I almost hate myself for once more using food as an example, but even this nation’s much beloved fish and chips are said to not have been a standalone British invention. Instead, it assumed that frying fish this way was the adoption of Portuguese, Jewish and Dutch practices, while chips are said to have French roots. While combined here, the dish is far from 100% British – it might not exist were it not for migration.

Just like beloved food, every single person likely has roots somewhere else. In fact, millions of people in the UK pay money to discover them. According to previous research by YouGov and Ancestry, one of the big providers of DNA ancestry research, nearly five million Brits used DNA testing to seek out their genetic ethnicity. When it comes to results, the more diverse the better it seems, judging by the few people that have decided to share their findings with me.

Yet, instead of celebrating the ways that immigration has positively contributed towards our society, for so long migration has been viewed through a negative lens. Worse, politicians in our country have turned towards demonising it.

Throughout their time in office, the Tories in Westminster have turned towards blaming migrants for problems caused by their own actions and policies. During the cost-of-living crisis, a decrease in quality of life, closure of public spaces, and the visible impacts of an overstretched and underfunded health system, Conservatives have continuously decided to point the finger away from themselves and, in an attempt to distract, turned it towards immigrants … and for so long, it seems people were buying it.

Like other issues – Scottish independence and Brexit for example – UK society’s view on immigration has been highly polarised, often due to political point-scoring employed by politicians on the matter.

Still, there seems to be some change in attitudes, at least in Scotland, and that I am glad to see. According to research for Migration Policy Scotland and the Diffley Partnership released last week, almost three-fifths believe immigration has a positive impact on the country, while the number of people wanting lower immigration levels has dropped from 58% in 2014, the year a similar survey was last conducted, to 28%.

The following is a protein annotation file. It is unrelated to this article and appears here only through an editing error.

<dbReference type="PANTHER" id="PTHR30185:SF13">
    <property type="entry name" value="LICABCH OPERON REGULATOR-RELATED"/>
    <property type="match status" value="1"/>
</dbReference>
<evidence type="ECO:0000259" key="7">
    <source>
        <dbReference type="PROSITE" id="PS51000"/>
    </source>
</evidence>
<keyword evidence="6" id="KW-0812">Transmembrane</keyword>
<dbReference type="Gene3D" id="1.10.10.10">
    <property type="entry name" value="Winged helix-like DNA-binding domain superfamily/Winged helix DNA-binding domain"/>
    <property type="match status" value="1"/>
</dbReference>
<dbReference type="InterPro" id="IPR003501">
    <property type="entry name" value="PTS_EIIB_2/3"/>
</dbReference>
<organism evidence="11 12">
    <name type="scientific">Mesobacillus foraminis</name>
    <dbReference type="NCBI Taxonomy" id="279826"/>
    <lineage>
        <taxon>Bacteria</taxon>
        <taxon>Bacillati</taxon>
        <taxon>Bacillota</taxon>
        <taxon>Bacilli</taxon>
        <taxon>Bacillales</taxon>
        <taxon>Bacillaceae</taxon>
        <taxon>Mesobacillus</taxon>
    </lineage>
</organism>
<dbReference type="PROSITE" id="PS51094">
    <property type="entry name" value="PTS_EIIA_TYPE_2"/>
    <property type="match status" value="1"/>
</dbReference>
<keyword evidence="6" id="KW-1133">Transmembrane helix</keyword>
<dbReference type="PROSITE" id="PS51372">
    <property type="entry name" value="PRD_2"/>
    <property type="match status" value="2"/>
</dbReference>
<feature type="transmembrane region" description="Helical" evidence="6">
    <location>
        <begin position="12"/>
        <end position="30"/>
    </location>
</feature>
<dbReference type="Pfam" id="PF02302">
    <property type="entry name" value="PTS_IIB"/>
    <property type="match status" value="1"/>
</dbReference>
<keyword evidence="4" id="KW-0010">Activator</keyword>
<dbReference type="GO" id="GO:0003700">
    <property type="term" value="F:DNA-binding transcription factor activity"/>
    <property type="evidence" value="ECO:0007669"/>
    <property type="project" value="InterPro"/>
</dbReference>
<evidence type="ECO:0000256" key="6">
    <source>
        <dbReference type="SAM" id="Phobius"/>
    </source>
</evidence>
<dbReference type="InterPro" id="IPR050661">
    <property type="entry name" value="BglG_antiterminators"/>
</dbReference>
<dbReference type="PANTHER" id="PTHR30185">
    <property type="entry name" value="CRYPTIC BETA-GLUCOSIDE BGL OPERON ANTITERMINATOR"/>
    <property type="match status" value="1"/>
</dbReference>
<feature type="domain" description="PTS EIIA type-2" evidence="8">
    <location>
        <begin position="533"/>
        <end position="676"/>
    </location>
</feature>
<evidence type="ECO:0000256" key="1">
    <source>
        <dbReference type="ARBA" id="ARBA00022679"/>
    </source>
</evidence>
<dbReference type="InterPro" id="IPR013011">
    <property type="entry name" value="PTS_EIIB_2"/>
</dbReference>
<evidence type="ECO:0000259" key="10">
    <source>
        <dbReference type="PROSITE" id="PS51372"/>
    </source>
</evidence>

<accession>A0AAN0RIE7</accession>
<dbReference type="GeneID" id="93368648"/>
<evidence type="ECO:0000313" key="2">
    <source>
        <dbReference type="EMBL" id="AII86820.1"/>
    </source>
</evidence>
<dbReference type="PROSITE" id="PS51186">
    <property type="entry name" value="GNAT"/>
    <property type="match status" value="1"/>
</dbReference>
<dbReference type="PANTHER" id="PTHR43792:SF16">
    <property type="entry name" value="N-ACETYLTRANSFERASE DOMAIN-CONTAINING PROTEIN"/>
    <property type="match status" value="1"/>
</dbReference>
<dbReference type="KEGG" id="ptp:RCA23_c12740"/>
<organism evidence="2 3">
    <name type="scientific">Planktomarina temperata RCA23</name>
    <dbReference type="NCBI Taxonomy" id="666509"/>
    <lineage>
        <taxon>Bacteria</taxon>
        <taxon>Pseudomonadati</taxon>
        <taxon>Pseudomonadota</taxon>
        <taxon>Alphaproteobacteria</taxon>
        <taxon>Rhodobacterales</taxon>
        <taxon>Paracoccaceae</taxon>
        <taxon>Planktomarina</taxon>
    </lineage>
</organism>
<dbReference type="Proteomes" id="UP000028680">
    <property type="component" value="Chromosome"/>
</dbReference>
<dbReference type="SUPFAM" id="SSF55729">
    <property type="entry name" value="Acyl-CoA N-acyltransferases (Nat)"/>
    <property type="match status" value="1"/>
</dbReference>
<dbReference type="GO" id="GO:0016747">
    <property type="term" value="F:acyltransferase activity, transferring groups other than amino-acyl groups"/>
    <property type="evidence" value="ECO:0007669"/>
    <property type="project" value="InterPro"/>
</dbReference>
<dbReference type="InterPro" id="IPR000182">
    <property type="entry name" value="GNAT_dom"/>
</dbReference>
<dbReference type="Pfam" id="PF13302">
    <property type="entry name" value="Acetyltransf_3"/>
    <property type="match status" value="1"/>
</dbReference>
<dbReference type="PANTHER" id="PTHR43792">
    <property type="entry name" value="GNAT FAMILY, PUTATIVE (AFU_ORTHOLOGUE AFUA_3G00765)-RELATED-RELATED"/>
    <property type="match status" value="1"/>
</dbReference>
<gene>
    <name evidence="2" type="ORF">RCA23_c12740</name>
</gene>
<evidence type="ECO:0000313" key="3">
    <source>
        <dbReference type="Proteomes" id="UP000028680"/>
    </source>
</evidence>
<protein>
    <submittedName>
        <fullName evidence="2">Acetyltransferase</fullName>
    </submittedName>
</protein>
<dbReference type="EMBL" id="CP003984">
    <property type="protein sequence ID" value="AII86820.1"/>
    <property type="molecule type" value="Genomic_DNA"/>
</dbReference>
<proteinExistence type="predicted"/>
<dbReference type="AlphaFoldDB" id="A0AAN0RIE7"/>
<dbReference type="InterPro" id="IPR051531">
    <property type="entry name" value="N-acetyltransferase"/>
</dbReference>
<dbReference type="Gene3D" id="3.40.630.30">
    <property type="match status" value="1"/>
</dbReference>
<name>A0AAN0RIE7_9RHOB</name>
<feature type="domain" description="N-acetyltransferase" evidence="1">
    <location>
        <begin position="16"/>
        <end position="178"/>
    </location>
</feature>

However, while such numbers are a welcoming change, there too needs to be a change in how those in power talk about migration. Because the fact is migration is, and will continue to be, a massive and vital part of our society. To talk about the future, those at the helm need to embrace more rational and constructive conversations around migration instead of fuelling division without providing solutions.

Back in Timişoara, diversity is being celebrated by the city as part of being named the European Capital of Culture 2023. According to representatives, the region currently hosts over 30 cultural communities, and “this cultural palette is the added value of the city”.

This year, all residents are urged to "Shine your light – Light up your city!”. It is a play on words: in 1884, Timişoara was the first city in continental Europe with electric street lighting (something people here are very proud of).

But the slogan also refers to the future. It is “an invitation to a double mobilisation” for residents. For them “to shine their inner light” through their morals and values, but to also participate in changing their city for the better through everyone contributing towards it.

Timişoara has and continues to recognise that diversity is a good thing. It invites open conversation from everyone on what the future should hold. That, I think, will only be a good thing.